John Holder and Ismail Dawood demand inquiry into ECB’s lack of ethnic minority umpires in English game

Former Test umpire John Holder and ex-player Ismail Dawood want an inquiry into the lack of match officials from ethnic minorities in the English game.

Holder spent nearly 30 years as a professional umpire before his retirement 11 years ago and since then, no non-white umpires have been elevated to the First Class Umpires Panel.

Dawood played for Northamptonshire, Worcestershire, Glamorgan and Yorkshire before bringing an end to his playing days in 2005 and his career as an umpire failed to materialise after failing to win promotion to the Panel.

A statement released by Stump Out Racism, a grassroots organisation established to counter racism in cricket, alleges “vicious and systematic racism” has met ethnic minority individuals once they make it to positions like the reserve panel and have called for an independent QC-led investigation and an investigation from the Equality and Human Rights Commission.

They say they have no faith in the ECB’s handling of complaints about “institutional racism” and they also claim to have evidence of “deliberate obstruction and interference in handling serious complaints”.

Holder and namesake Vanburn Holder are the only two ethnic minority umpires in the history of the ECB, according to Stump Out Racism.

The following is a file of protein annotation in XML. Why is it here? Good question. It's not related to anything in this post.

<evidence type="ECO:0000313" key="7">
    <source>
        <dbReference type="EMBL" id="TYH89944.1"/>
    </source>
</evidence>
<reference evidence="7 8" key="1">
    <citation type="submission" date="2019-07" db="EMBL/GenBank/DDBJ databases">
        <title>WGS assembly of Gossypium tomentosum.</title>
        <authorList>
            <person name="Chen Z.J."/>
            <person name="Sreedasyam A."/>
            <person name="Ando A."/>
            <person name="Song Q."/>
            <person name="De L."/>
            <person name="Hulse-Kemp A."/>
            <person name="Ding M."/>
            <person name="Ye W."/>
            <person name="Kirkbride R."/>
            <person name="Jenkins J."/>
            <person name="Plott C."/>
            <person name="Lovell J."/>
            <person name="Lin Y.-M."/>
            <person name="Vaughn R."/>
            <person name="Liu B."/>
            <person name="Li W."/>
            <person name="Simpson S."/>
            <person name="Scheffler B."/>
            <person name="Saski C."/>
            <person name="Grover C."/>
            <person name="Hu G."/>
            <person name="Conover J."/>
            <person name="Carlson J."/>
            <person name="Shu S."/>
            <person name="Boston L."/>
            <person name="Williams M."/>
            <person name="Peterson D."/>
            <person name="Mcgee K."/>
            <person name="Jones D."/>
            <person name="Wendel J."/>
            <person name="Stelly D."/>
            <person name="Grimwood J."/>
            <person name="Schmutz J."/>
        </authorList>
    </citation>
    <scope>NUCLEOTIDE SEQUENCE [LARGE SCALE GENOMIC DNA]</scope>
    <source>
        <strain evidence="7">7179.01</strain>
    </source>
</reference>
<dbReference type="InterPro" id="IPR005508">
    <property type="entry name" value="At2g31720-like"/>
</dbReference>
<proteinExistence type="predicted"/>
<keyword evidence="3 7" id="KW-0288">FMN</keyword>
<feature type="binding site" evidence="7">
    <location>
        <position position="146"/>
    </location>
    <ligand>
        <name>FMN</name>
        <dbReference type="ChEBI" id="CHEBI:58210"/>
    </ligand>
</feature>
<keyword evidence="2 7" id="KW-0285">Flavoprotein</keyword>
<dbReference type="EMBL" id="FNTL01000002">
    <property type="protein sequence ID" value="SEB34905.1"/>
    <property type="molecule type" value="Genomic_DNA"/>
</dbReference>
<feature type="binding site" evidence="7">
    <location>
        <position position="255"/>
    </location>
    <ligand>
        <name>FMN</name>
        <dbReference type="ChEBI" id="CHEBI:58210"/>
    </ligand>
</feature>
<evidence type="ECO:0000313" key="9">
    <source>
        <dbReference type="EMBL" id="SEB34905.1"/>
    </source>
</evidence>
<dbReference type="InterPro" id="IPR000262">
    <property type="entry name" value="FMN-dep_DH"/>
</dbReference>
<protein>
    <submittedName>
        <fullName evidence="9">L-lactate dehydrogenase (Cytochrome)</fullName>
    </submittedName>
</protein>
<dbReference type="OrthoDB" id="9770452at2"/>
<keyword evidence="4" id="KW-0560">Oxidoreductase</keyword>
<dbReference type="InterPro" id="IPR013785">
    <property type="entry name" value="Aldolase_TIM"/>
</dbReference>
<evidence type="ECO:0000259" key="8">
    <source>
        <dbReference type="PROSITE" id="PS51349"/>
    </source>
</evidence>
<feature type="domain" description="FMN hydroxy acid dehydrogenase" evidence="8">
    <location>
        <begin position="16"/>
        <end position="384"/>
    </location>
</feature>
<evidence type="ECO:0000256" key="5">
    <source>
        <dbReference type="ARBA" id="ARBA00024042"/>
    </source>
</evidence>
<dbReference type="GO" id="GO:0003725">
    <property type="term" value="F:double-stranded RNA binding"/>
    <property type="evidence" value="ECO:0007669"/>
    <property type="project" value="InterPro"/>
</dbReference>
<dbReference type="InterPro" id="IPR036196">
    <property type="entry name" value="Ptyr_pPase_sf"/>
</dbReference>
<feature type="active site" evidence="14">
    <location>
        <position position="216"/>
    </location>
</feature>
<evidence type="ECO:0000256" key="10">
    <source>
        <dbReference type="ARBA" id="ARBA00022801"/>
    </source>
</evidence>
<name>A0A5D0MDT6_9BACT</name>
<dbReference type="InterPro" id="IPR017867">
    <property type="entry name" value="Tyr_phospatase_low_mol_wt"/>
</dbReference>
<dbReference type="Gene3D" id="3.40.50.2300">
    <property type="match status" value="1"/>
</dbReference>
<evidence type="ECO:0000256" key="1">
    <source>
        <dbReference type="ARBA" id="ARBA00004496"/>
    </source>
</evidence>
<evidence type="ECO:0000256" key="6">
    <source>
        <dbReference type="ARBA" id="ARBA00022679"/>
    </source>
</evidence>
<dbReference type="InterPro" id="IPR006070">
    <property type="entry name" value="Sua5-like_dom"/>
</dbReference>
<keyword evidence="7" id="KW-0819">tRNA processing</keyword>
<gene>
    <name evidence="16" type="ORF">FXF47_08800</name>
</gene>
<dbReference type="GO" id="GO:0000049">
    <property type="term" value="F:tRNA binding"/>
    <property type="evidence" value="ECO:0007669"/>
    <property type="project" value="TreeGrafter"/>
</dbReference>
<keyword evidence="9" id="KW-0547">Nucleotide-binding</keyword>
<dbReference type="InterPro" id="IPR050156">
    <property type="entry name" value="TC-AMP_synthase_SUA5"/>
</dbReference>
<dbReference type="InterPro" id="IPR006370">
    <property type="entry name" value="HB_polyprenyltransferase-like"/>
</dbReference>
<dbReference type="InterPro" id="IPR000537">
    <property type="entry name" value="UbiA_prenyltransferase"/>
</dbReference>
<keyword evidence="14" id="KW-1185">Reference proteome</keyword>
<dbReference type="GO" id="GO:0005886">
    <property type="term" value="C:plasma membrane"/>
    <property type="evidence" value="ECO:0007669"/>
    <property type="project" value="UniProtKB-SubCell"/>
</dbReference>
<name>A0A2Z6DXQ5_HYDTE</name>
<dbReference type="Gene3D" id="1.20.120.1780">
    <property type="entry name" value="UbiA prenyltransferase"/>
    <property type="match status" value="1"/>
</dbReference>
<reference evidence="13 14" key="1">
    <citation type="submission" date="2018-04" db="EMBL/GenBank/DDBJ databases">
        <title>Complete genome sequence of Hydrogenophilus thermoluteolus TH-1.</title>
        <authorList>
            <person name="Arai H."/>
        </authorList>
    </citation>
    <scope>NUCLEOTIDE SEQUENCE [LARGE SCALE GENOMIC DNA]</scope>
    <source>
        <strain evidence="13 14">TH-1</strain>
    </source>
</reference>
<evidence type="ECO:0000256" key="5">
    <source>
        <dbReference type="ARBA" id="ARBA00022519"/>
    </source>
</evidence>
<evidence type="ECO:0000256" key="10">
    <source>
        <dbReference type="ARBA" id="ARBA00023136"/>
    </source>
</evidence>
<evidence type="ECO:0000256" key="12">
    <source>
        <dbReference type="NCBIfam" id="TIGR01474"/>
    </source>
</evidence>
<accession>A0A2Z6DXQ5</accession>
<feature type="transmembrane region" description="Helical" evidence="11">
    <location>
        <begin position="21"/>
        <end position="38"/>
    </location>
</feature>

Holder, who stood in 11 Tests and 19 one-day internationals, said in the statement: “It is now 11 years since my retirement and 10 for Vanburn (Holder) and no other non-white umpires have been added to the Panel, yet many have graced the game.

“My suspicion is that there has been a definite policy of only employing whites for this position. There needs to be a transparent policy related to selecting, training and mentoring umpires, which presently does not exist.”

The allegations come following Azeem Rafiq’s claim of “institutional racism” at his former club Yorkshire, who have opened an inquiry.

  • Rafiq says ‘deep-rooted’ racism left him ‘close to committing suicide’
  • Yorkshire begin investigation into alleged racism

Dawood feels he was denied progress because of his background and has demanded change.

He said: “The language I have heard over the years has been horrendous, words such as P**is, C***s, N****s featured from individuals attached to the ECB. Some of this language was used in front of senior ECB managers, which I found extremely disturbing.

“Having worked in different progressive sectors to cricket, I feel the ECB is the last colonial outpost, it is archaic, and any change is mere marketing rhetoric.

“The glass ceiling is incredibly low for BAME individuals, with systematic racism at the heart. I feel I have encountered racial discrimination, dishonesty and misinformation, cronyism, bullying, all which is deep-rooted in the organisation.

“It was an isolating place for a person from a BAME background. Even to the extent that I was denied progress.

“It would be interesting to see what the sponsors make of the institutional racism because they need to take action also to stump out racism. We need change and the ECB needs to take action to bring genuine equality and build a better future.”

Sky Sports News has contacted the ECB for comment.

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